For info on Campo 70, please read: http://www.wartimememories.co.uk/pow/pg70.html

In June 1940 the 1st Battalion was moved from Palestine to reinforce the Garrison of Cyprus, where they suffered their first war casualties in an air raid. Early in 1942 the Battalion was moved to Egypt, converted to a motorised role, and joined the Desert Army. Unfortunately, after a sharp engagement in the Knightsbridge Box, the Battalion was ordered to surrender when the garrison in Tobruk capitulated.

TOBRUK

At the end of August 1941 the 1st Battalion moved to the Western Desert, where in the summer of 1942 they took part in the Gazala Battle and in the defence of Tobruk. The Gazala line stretched from Gazala on the coast some fifty miles south to Bir Hachim. It consisted of a series of isolated infantry localities, wired and mined, which were called "Boxes" and between which were large gaps that could neither be held by artillery fire nor plugged by tanks. One such locality was Point 187 near Acroma, midway between Gazala and Tobruk, where the Battalion stood to meet the German attacks. By 13th June 1942 the Germans had penetrated the surrounding defences and the battalion box became isolated. Enemy tanks attacked relentlessly and although some twenty of them were knocked out, all of the Battalions anti-tank guns had become casualties. Throughout the day the Battalion stayed true to its Motto of "FIRM" and as evening fell and with the desert a blazing inferno, orders were received for the Box to be evacuated. The German attack was launched on 20 June 1942 and was started by a fierce air bombardment followed by a well-co-ordinated artillery fire from both Germans and Italians. Next came a massive panzer attack and any attempt at a breakout to the coast was stopped by the Germans who were superior in number. A general surrender was ordered and because the regiment had withdrawn to safety, few escaped becoming PoWs.

SMITH, ROBERT OWEN

Rank: Private

Service No: 4975730

Date of Death: 04/03/1944

Age: 26

Regiment/Service: 1st Bn. Sherwood Foresters (Notts and Derby Regiment)

Grave Reference 11. H. 11.

Cemetery Berlin 1939-1945 War Cemetery

The site of Berlin 1939-45 War Cemetery was selected by the British Occupation Authorities and Commission officials jointly in 1945, soon after hostilities ceased.
Graves were brought to the cemetery from the Berlin area and from eastern Germany. The great majority of those buried here, approximately 80% of the total, were airmen who were lost in the air raids over Berlin and the towns in eastern Germany. The remainder were men who died as PoWs, some of them in the forced march into Germany from camps in Poland, in front of the advancing Russians. 

The cemetery contains 3,595 Commonwealth burials of the Second World War, 397 of them unidentified. 
There are also six non-commonwealth foreign national burials and in addition there are 265 post war graves of men of the British Occupation Forces or their dependents, or of members of the Control Commission.

Edited by azyeoman

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Here's a fine addition to the collection and finally a RAF group with an Air Crew Europe Star to a F/Sgt - WO who was in the 617 Squadron; the Dambusters.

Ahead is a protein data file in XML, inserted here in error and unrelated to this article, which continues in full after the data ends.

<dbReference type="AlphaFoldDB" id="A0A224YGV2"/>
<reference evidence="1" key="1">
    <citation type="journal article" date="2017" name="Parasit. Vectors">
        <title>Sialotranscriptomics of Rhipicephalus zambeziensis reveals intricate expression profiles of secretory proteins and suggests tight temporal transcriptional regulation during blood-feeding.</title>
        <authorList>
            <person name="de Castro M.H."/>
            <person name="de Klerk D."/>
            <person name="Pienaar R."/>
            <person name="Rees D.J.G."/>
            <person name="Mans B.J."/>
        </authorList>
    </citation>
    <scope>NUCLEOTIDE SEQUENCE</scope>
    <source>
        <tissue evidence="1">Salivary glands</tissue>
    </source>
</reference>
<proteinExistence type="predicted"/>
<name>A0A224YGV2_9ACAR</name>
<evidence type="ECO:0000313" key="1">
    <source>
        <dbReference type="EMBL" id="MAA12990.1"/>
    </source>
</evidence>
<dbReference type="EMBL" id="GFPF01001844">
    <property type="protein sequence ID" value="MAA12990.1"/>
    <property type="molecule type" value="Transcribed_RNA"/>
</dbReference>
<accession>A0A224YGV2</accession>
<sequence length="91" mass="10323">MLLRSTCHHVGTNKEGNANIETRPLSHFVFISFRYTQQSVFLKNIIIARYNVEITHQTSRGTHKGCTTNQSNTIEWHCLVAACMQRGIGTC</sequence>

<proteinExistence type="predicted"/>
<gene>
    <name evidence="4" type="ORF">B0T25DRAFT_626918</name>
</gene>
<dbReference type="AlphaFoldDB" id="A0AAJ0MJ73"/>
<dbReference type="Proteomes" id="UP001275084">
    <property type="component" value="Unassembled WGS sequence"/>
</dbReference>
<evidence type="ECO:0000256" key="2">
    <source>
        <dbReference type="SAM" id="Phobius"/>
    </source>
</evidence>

There were 9,838 PoWs from Bomber Command.

WWII Caterpillar Club Member Group RAF - 1939-1945 Star; Air Crew Europe Star; and War Medal 1939-1945. Un-mounted, original ribbons, extremely fine. Accompanied by his Royal Air Force Service and Release Book (named to "1479659 W/O N BATEY", with Class of Release noted as "PoW", multiple stamps on the inside back cover under Receipts for Encashment of Postal Drafts, 105 mm x 137 mm); his Caterpillar Club Membership Card (named to "W/O N. BATEY", signed by Leslie Irvin, Honourable Secretary of the European Division of Irvin Parachute Co., address label affixed to the reverse, numbered "01169", laminated, 57 mm x 82 mm); a Caterpillar Club Letter (dated April 19, 1945, addressed to "Mrs. Batey, Newcastle-on-Tyne", 127 mm x 202 mm, fold mark, lightly soiled); his 617 Squadron Aircrew Association Membership Card (named to "N. Batey L 120", laminated, 62 mm x 95 mm); and his Bomber Command Association Membership Card (named to "Norman Batey", numbered "3024", 55 mm x 88 mm).

1479659 Warrant Officer Norman Batey, 617 Squadron, Royal Air Force served in the Royal Air Force Volunteer Reserve from August 11, 1941 to November 1, 1945. He is credited with having escaped injury by parachuting from his aircraft, as evidenced by the accompanying Caterpillar Club letter. He was taken prisoner by enemy forces and held as a Prisoner of War from December 11, 1943 to May 16, 1945. During this time, it was acknowledged in the aforementioned form letter sent to his wife, dated April 19, 1945, that the Irvin Parachute Co. was very pleased to hear "that he had saved his life with an Irvin chute". They forwarded his membership card with the letter, however, it went on to state that "I regret that due to supply restrictions we are not able to order Caterpillar Pins for Prisoners until after the War, but one will be sent as soon as available." One month after receipt of the letter, he was liberated.